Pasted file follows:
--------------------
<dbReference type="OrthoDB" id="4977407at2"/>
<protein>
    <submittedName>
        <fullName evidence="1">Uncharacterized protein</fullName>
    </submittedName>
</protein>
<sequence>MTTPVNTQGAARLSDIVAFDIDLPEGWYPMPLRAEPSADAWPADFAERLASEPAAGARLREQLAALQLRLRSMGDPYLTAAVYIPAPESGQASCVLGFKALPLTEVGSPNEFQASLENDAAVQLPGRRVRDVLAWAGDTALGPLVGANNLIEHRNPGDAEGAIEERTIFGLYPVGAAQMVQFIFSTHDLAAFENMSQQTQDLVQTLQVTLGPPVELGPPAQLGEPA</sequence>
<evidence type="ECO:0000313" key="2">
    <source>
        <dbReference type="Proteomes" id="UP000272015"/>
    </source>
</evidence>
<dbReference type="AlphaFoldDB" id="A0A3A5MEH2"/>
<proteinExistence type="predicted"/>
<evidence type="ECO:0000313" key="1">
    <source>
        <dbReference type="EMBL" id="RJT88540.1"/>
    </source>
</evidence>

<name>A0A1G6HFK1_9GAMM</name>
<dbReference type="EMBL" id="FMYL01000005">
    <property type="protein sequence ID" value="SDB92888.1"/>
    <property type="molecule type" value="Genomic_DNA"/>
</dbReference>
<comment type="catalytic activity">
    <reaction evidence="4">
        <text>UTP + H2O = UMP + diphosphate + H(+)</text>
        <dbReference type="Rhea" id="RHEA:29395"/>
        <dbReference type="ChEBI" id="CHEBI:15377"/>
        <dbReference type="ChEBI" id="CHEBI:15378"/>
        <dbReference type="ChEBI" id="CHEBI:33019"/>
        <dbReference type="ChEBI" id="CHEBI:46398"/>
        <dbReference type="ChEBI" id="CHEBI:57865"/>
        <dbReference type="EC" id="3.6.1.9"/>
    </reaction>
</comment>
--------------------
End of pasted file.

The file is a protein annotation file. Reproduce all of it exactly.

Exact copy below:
<dbReference type="OrthoDB" id="4977407at2"/>
<protein>
    <submittedName>
        <fullName evidence="1">Uncharacterized protein</fullName>
    </submittedName>
</protein>
<sequence>MTTPVNTQGAARLSDIVAFDIDLPEGWYPMPLRAEPSADAWPADFAERLASEPAAGARLREQLAALQLRLRSMGDPYLTAAVYIPAPESGQASCVLGFKALPLTEVGSPNEFQASLENDAAVQLPGRRVRDVLAWAGDTALGPLVGANNLIEHRNPGDAEGAIEERTIFGLYPVGAAQMVQFIFSTHDLAAFENMSQQTQDLVQTLQVTLGPPVELGPPAQLGEPA</sequence>
<evidence type="ECO:0000313" key="2">
    <source>
        <dbReference type="Proteomes" id="UP000272015"/>
    </source>
</evidence>
<dbReference type="AlphaFoldDB" id="A0A3A5MEH2"/>
<proteinExistence type="predicted"/>
<evidence type="ECO:0000313" key="1">
    <source>
        <dbReference type="EMBL" id="RJT88540.1"/>
    </source>
</evidence>

<name>A0A1G6HFK1_9GAMM</name>
<dbReference type="EMBL" id="FMYL01000005">
    <property type="protein sequence ID" value="SDB92888.1"/>
    <property type="molecule type" value="Genomic_DNA"/>
</dbReference>
<comment type="catalytic activity">
    <reaction evidence="4">
        <text>UTP + H2O = UMP + diphosphate + H(+)</text>
        <dbReference type="Rhea" id="RHEA:29395"/>
        <dbReference type="ChEBI" id="CHEBI:15377"/>
        <dbReference type="ChEBI" id="CHEBI:15378"/>
        <dbReference type="ChEBI" id="CHEBI:33019"/>
        <dbReference type="ChEBI" id="CHEBI:46398"/>
        <dbReference type="ChEBI" id="CHEBI:57865"/>
        <dbReference type="EC" id="3.6.1.9"/>
    </reaction>
</comment>